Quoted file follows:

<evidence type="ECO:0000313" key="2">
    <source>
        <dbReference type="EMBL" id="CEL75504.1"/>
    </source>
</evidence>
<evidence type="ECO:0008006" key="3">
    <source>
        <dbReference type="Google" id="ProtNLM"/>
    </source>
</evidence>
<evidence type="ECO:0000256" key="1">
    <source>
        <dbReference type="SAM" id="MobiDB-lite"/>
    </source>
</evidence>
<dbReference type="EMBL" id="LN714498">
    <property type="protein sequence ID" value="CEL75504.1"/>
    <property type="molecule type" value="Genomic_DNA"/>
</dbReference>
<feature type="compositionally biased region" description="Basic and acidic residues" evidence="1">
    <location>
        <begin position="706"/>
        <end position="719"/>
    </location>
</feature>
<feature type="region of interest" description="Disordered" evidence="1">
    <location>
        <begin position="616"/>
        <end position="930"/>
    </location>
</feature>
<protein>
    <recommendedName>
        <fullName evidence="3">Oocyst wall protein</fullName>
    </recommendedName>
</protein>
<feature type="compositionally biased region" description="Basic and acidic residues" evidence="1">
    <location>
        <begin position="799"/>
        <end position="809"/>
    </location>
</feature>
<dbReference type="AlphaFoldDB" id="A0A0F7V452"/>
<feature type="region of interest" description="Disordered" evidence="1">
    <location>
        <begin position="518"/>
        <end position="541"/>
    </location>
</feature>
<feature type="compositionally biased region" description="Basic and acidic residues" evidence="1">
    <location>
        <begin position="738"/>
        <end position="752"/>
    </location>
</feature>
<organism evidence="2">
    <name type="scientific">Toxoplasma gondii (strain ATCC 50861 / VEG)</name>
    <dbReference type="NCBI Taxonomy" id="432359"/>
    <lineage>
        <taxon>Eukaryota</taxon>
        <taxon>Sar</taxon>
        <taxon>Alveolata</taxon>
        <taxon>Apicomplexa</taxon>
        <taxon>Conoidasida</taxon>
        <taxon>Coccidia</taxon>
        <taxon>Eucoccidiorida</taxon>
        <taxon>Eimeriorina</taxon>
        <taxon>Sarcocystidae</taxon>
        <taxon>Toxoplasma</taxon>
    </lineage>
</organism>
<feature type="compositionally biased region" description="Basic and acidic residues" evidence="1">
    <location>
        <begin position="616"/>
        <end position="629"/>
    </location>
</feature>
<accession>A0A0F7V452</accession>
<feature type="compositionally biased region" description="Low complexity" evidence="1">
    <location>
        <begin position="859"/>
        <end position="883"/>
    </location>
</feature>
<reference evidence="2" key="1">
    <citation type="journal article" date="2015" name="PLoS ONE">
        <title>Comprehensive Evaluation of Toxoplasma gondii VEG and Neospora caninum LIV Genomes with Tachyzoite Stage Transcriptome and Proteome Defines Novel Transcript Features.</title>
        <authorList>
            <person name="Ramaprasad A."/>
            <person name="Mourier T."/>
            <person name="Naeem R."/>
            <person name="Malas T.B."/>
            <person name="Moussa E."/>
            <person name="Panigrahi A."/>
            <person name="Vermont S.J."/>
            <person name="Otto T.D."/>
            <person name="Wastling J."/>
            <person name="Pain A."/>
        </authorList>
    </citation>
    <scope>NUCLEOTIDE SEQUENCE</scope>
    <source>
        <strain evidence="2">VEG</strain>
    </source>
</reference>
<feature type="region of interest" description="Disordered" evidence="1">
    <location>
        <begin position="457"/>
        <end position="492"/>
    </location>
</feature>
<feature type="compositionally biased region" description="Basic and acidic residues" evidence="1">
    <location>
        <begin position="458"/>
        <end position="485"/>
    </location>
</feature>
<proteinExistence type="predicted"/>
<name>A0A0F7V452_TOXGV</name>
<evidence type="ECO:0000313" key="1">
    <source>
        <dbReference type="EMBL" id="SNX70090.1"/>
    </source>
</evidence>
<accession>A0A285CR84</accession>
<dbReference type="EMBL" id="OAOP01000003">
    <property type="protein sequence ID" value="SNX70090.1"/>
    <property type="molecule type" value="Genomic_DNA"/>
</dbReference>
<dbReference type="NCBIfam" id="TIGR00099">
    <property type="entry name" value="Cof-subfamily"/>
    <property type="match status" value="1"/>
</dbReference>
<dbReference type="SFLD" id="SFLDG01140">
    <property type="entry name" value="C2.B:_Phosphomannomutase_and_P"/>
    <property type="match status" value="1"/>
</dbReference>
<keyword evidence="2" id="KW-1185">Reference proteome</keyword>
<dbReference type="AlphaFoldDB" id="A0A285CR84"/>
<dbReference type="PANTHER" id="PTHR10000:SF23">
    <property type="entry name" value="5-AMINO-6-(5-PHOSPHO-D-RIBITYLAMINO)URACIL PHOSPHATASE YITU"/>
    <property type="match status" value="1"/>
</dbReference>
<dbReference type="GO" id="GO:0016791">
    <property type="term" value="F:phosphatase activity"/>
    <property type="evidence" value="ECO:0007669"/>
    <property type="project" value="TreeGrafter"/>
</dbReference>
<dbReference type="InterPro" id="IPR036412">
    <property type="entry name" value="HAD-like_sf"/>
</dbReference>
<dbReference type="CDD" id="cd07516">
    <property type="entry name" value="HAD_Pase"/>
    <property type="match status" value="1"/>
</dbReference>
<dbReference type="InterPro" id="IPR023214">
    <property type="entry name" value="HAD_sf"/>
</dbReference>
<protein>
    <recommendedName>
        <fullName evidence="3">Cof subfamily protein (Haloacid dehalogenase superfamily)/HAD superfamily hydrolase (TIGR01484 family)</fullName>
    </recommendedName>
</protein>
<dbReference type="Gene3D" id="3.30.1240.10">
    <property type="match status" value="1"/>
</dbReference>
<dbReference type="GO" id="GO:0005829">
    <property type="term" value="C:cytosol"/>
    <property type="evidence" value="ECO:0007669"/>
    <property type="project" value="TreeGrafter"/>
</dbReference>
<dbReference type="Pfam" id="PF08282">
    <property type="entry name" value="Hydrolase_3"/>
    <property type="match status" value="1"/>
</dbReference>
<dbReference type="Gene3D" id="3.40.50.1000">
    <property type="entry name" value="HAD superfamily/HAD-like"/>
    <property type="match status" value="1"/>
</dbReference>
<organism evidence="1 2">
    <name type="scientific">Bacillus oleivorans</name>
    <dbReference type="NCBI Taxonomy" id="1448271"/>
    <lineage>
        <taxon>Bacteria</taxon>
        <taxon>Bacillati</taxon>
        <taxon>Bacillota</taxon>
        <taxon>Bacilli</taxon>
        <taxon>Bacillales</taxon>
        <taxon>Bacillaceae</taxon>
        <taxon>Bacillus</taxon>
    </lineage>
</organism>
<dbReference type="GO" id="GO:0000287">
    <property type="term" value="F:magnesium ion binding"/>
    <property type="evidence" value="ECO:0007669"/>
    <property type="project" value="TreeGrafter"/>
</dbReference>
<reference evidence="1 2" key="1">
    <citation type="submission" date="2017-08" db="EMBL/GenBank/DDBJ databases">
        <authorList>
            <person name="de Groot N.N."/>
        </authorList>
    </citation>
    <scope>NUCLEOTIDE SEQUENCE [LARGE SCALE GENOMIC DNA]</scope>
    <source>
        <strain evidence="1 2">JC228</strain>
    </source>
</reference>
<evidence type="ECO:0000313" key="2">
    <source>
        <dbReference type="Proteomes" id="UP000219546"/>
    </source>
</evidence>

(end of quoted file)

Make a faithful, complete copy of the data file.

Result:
<evidence type="ECO:0000313" key="2">
    <source>
        <dbReference type="EMBL" id="CEL75504.1"/>
    </source>
</evidence>
<evidence type="ECO:0008006" key="3">
    <source>
        <dbReference type="Google" id="ProtNLM"/>
    </source>
</evidence>
<evidence type="ECO:0000256" key="1">
    <source>
        <dbReference type="SAM" id="MobiDB-lite"/>
    </source>
</evidence>
<dbReference type="EMBL" id="LN714498">
    <property type="protein sequence ID" value="CEL75504.1"/>
    <property type="molecule type" value="Genomic_DNA"/>
</dbReference>
<feature type="compositionally biased region" description="Basic and acidic residues" evidence="1">
    <location>
        <begin position="706"/>
        <end position="719"/>
    </location>
</feature>
<feature type="region of interest" description="Disordered" evidence="1">
    <location>
        <begin position="616"/>
        <end position="930"/>
    </location>
</feature>
<protein>
    <recommendedName>
        <fullName evidence="3">Oocyst wall protein</fullName>
    </recommendedName>
</protein>
<feature type="compositionally biased region" description="Basic and acidic residues" evidence="1">
    <location>
        <begin position="799"/>
        <end position="809"/>
    </location>
</feature>
<dbReference type="AlphaFoldDB" id="A0A0F7V452"/>
<feature type="region of interest" description="Disordered" evidence="1">
    <location>
        <begin position="518"/>
        <end position="541"/>
    </location>
</feature>
<feature type="compositionally biased region" description="Basic and acidic residues" evidence="1">
    <location>
        <begin position="738"/>
        <end position="752"/>
    </location>
</feature>
<organism evidence="2">
    <name type="scientific">Toxoplasma gondii (strain ATCC 50861 / VEG)</name>
    <dbReference type="NCBI Taxonomy" id="432359"/>
    <lineage>
        <taxon>Eukaryota</taxon>
        <taxon>Sar</taxon>
        <taxon>Alveolata</taxon>
        <taxon>Apicomplexa</taxon>
        <taxon>Conoidasida</taxon>
        <taxon>Coccidia</taxon>
        <taxon>Eucoccidiorida</taxon>
        <taxon>Eimeriorina</taxon>
        <taxon>Sarcocystidae</taxon>
        <taxon>Toxoplasma</taxon>
    </lineage>
</organism>
<feature type="compositionally biased region" description="Basic and acidic residues" evidence="1">
    <location>
        <begin position="616"/>
        <end position="629"/>
    </location>
</feature>
<accession>A0A0F7V452</accession>
<feature type="compositionally biased region" description="Low complexity" evidence="1">
    <location>
        <begin position="859"/>
        <end position="883"/>
    </location>
</feature>
<reference evidence="2" key="1">
    <citation type="journal article" date="2015" name="PLoS ONE">
        <title>Comprehensive Evaluation of Toxoplasma gondii VEG and Neospora caninum LIV Genomes with Tachyzoite Stage Transcriptome and Proteome Defines Novel Transcript Features.</title>
        <authorList>
            <person name="Ramaprasad A."/>
            <person name="Mourier T."/>
            <person name="Naeem R."/>
            <person name="Malas T.B."/>
            <person name="Moussa E."/>
            <person name="Panigrahi A."/>
            <person name="Vermont S.J."/>
            <person name="Otto T.D."/>
            <person name="Wastling J."/>
            <person name="Pain A."/>
        </authorList>
    </citation>
    <scope>NUCLEOTIDE SEQUENCE</scope>
    <source>
        <strain evidence="2">VEG</strain>
    </source>
</reference>
<feature type="region of interest" description="Disordered" evidence="1">
    <location>
        <begin position="457"/>
        <end position="492"/>
    </location>
</feature>
<feature type="compositionally biased region" description="Basic and acidic residues" evidence="1">
    <location>
        <begin position="458"/>
        <end position="485"/>
    </location>
</feature>
<proteinExistence type="predicted"/>
<name>A0A0F7V452_TOXGV</name>
<evidence type="ECO:0000313" key="1">
    <source>
        <dbReference type="EMBL" id="SNX70090.1"/>
    </source>
</evidence>
<accession>A0A285CR84</accession>
<dbReference type="EMBL" id="OAOP01000003">
    <property type="protein sequence ID" value="SNX70090.1"/>
    <property type="molecule type" value="Genomic_DNA"/>
</dbReference>
<dbReference type="NCBIfam" id="TIGR00099">
    <property type="entry name" value="Cof-subfamily"/>
    <property type="match status" value="1"/>
</dbReference>
<dbReference type="SFLD" id="SFLDG01140">
    <property type="entry name" value="C2.B:_Phosphomannomutase_and_P"/>
    <property type="match status" value="1"/>
</dbReference>
<keyword evidence="2" id="KW-1185">Reference proteome</keyword>
<dbReference type="AlphaFoldDB" id="A0A285CR84"/>
<dbReference type="PANTHER" id="PTHR10000:SF23">
    <property type="entry name" value="5-AMINO-6-(5-PHOSPHO-D-RIBITYLAMINO)URACIL PHOSPHATASE YITU"/>
    <property type="match status" value="1"/>
</dbReference>
<dbReference type="GO" id="GO:0016791">
    <property type="term" value="F:phosphatase activity"/>
    <property type="evidence" value="ECO:0007669"/>
    <property type="project" value="TreeGrafter"/>
</dbReference>
<dbReference type="InterPro" id="IPR036412">
    <property type="entry name" value="HAD-like_sf"/>
</dbReference>
<dbReference type="CDD" id="cd07516">
    <property type="entry name" value="HAD_Pase"/>
    <property type="match status" value="1"/>
</dbReference>
<dbReference type="InterPro" id="IPR023214">
    <property type="entry name" value="HAD_sf"/>
</dbReference>
<protein>
    <recommendedName>
        <fullName evidence="3">Cof subfamily protein (Haloacid dehalogenase superfamily)/HAD superfamily hydrolase (TIGR01484 family)</fullName>
    </recommendedName>
</protein>
<dbReference type="Gene3D" id="3.30.1240.10">
    <property type="match status" value="1"/>
</dbReference>
<dbReference type="GO" id="GO:0005829">
    <property type="term" value="C:cytosol"/>
    <property type="evidence" value="ECO:0007669"/>
    <property type="project" value="TreeGrafter"/>
</dbReference>
<dbReference type="Pfam" id="PF08282">
    <property type="entry name" value="Hydrolase_3"/>
    <property type="match status" value="1"/>
</dbReference>
<dbReference type="Gene3D" id="3.40.50.1000">
    <property type="entry name" value="HAD superfamily/HAD-like"/>
    <property type="match status" value="1"/>
</dbReference>
<organism evidence="1 2">
    <name type="scientific">Bacillus oleivorans</name>
    <dbReference type="NCBI Taxonomy" id="1448271"/>
    <lineage>
        <taxon>Bacteria</taxon>
        <taxon>Bacillati</taxon>
        <taxon>Bacillota</taxon>
        <taxon>Bacilli</taxon>
        <taxon>Bacillales</taxon>
        <taxon>Bacillaceae</taxon>
        <taxon>Bacillus</taxon>
    </lineage>
</organism>
<dbReference type="GO" id="GO:0000287">
    <property type="term" value="F:magnesium ion binding"/>
    <property type="evidence" value="ECO:0007669"/>
    <property type="project" value="TreeGrafter"/>
</dbReference>
<reference evidence="1 2" key="1">
    <citation type="submission" date="2017-08" db="EMBL/GenBank/DDBJ databases">
        <authorList>
            <person name="de Groot N.N."/>
        </authorList>
    </citation>
    <scope>NUCLEOTIDE SEQUENCE [LARGE SCALE GENOMIC DNA]</scope>
    <source>
        <strain evidence="1 2">JC228</strain>
    </source>
</reference>
<evidence type="ECO:0000313" key="2">
    <source>
        <dbReference type="Proteomes" id="UP000219546"/>
    </source>
</evidence>